This review by Matthew is included here because this book will be dealt with in the next Book Chat on this site.
In a really simple sense this is a novel about the writing of the novel. It’s another one of Oe’s autobiographical novels, so we again meet Kogito Choko, his alter ego. This time, Kogito becomes enmeshed in the lives of a group of avantgarde actors in Shikoku, after he revisits the place of his birth (he grew up in Shikoku) when planning to write a novel based on the story of his father. His father had died by drowning during a fierce storm when he set out on the wild river in a small wooden boat.
When he first gets to Shikoku he finds that the papers his mother had decided to leave him after her death as raw material for such a novel are greatly lacking as his mother – who had died ten years before the novel starts – had burned most of them. His father’s relations with noted far-right personages, and his father’s plot to stage a protest suicide strike against the Imperial Palace in Tokyo, had gone up in smoke. All that was left, in the end, were three volumes of a multi-volume English translation of The Golden Bough, an early 20th century work of popular non-fiction that deals with myths and deities.
During that fist visit to Shikoku Kogito also meets with the members of an acting troupe who had planned to stage a performance based on their favourite writer’s works. When the plan falls through they are chagrined but what happens to Kogito himself – upon his return to his home in Tokyo – is much worse. The poor man verbally lashes out at his disabled son on two occasions and also suffers a kind of severe vertigo that makes sleeping impossible when it strikes. The disappointment of failing to write his “last novel” cuts deeply into the writer’s psyche.
One of the members of the acting troupe is a young woman named Unaiko. Unaiko manages to befriend Kogito’s sister, Asa, a person who had also been against the drowning novel, but who now enters the story in a more serious role. What happens is that Kogito’s wife, Chikashi, develops uterine cancer that requires surgery. Asa makes the suggestion that she – Asa – shoud go to Tokyo to look after her sister-in-law and that Kogito and his son Akari should go to Shikoku to try to repair their broken relations. Following Kogito’s lashing out at the poor man – Akari is now a middle-aged man although he still lives at home – he becomes morose and withdrawn, and goes out of his way to avoid his father.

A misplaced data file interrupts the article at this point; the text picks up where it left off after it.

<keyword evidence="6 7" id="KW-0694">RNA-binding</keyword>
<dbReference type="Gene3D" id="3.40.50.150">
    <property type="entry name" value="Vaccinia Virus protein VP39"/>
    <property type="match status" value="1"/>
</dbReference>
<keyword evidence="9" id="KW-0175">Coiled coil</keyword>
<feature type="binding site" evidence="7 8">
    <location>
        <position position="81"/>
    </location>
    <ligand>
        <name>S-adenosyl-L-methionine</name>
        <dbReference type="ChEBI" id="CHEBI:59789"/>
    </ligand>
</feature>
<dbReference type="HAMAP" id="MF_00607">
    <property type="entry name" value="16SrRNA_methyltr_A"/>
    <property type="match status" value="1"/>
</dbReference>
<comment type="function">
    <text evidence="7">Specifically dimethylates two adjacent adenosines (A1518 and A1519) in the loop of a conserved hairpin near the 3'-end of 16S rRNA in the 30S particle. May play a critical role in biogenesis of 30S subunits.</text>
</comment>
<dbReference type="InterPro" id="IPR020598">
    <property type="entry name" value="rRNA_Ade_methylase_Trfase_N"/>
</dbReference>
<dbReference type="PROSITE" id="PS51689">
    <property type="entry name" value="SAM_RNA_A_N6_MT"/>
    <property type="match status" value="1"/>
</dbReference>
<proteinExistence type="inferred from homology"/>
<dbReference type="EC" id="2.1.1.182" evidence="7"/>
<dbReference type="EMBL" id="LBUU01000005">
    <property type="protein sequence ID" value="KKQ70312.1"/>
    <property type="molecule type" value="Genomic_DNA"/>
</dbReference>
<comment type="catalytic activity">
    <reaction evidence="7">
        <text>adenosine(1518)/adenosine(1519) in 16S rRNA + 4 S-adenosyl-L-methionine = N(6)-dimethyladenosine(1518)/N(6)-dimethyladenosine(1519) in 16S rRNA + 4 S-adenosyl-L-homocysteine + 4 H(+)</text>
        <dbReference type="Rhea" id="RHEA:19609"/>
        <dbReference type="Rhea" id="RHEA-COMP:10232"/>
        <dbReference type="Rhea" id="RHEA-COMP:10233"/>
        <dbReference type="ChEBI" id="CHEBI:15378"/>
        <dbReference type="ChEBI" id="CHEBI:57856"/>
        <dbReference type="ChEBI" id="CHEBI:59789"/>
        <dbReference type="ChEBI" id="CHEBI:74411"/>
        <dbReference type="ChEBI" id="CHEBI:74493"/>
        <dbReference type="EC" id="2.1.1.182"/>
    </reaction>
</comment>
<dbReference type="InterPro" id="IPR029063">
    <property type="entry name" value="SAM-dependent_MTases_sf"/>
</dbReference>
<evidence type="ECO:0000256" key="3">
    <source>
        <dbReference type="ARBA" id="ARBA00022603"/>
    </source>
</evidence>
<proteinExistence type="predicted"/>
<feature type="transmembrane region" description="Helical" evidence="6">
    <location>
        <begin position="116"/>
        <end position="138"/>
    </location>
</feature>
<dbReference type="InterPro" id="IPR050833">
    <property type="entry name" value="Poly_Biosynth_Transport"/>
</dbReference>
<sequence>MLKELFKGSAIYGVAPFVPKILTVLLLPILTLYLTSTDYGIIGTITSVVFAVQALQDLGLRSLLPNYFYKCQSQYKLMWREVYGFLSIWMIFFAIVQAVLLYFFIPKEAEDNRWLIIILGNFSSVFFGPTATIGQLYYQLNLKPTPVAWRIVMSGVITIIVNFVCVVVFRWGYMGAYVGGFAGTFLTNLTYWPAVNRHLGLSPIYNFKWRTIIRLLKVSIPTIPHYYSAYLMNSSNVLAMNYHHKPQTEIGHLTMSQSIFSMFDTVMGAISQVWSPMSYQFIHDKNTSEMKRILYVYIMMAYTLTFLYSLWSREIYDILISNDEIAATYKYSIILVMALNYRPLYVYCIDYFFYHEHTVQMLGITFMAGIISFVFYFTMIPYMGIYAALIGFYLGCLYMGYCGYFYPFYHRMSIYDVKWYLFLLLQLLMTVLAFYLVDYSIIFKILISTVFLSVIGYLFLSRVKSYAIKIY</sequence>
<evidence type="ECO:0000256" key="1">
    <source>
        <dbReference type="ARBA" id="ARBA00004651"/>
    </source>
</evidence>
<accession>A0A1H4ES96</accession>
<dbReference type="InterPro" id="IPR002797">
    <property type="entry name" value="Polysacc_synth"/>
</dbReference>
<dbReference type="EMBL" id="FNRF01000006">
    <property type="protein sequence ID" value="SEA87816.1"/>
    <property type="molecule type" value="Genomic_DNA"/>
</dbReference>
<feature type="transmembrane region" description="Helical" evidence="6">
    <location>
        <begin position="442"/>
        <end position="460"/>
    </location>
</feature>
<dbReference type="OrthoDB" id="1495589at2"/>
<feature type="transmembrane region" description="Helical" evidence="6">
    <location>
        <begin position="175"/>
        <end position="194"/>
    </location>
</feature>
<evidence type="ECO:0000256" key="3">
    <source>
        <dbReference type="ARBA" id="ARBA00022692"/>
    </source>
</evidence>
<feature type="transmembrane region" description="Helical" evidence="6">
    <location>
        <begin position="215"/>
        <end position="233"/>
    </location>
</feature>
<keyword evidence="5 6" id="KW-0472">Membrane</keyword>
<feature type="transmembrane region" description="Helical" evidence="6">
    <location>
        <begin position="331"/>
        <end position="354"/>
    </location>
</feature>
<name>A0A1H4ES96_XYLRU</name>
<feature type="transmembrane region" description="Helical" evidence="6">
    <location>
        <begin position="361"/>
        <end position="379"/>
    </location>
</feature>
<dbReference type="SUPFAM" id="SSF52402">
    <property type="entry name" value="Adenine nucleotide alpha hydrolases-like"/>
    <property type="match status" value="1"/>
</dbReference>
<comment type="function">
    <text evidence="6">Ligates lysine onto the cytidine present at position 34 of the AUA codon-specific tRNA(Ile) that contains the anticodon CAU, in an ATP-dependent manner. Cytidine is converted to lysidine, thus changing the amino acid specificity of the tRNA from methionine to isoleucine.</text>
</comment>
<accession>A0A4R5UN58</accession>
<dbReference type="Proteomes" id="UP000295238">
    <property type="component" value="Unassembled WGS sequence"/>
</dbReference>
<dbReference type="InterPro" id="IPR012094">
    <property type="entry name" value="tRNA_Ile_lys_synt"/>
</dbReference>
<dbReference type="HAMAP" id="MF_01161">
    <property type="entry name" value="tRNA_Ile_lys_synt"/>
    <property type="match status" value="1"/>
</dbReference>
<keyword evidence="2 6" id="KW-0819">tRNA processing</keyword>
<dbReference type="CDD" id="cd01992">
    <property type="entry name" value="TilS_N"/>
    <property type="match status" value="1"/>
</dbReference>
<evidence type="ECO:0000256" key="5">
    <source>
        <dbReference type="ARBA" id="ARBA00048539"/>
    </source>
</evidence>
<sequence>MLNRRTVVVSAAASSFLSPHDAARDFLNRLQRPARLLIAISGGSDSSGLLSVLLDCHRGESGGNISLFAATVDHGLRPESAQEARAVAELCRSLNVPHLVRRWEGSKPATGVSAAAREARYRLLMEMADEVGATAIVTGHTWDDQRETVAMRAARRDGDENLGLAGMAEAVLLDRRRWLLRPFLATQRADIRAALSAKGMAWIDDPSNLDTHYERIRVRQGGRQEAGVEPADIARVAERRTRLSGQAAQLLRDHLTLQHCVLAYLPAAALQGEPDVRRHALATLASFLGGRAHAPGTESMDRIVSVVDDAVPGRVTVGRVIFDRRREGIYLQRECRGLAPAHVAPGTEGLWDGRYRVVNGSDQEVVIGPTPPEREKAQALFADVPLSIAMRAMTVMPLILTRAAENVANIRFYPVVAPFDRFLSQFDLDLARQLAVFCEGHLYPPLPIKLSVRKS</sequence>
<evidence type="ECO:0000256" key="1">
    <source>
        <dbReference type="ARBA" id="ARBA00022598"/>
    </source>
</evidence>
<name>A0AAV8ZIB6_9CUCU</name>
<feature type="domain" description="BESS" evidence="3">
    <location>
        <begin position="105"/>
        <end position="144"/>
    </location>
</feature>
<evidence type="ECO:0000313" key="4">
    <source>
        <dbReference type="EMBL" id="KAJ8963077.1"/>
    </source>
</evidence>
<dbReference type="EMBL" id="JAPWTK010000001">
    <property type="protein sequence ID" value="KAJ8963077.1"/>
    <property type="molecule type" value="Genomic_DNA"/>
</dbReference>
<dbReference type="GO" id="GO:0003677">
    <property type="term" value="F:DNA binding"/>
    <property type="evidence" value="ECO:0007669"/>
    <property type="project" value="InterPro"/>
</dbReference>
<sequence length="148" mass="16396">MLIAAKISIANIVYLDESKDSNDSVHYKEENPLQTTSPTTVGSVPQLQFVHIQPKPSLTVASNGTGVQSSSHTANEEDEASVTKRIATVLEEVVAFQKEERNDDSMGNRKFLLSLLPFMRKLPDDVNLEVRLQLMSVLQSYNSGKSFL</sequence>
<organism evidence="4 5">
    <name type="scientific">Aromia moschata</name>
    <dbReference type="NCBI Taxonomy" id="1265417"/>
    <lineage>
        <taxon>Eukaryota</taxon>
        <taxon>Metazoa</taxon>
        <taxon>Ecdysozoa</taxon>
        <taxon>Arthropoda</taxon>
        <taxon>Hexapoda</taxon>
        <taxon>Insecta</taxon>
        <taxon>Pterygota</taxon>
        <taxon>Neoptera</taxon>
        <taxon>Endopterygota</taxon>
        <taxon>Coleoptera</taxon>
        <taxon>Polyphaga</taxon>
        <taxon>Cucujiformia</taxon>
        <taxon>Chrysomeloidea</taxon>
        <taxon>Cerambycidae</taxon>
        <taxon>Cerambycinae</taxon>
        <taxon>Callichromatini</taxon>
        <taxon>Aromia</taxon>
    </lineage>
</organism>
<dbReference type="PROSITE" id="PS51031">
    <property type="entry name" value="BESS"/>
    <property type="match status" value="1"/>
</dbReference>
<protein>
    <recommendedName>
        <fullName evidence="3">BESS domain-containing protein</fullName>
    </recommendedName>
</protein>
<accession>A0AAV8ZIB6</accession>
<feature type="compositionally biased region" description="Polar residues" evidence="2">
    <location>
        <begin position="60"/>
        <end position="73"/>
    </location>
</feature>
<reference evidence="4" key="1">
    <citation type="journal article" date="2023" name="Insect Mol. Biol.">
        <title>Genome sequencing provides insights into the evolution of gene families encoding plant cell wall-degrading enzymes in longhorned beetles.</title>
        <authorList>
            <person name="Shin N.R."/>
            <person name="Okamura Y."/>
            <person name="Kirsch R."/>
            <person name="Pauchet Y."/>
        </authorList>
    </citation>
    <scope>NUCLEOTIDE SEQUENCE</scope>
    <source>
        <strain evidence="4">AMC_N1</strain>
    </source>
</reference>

Once he is back in Shikoku Kogito gets to meet more often with Unaiko and other members of the acting troupe – named the Caveman Group – and eventually she draws him into working together on a new project. This new project is to do with a famed account in the region of a woman who lived during the Meiji period (late 19th century) who led a successful insurrection against the authorities. But Unaiko has other plans as well, and she eventually ignites some relatively violent passions within the right-wing community in Shikoku. Happy that his son is starting to come back to reestablishing relations with him, Kogito goes along with Unaiko and her ambitious theatrical plans, and is deeply involved in work on the script when things take on a truly disturbing tone. We are suddenly back in the heart of rural Japan and the shade of Kogito’s father reemerges in dramatic form.
The novel is quite long and takes an accustomed form for those who enjoy Oe’s later works. I very much enjoyed reading this novel, although some might find it prosaic and long-drawn-out. For me, it is always a great pleasure to accompany Oe in his careful and meandering voyages into the lives of his familiars, so I can recommend this novel highly.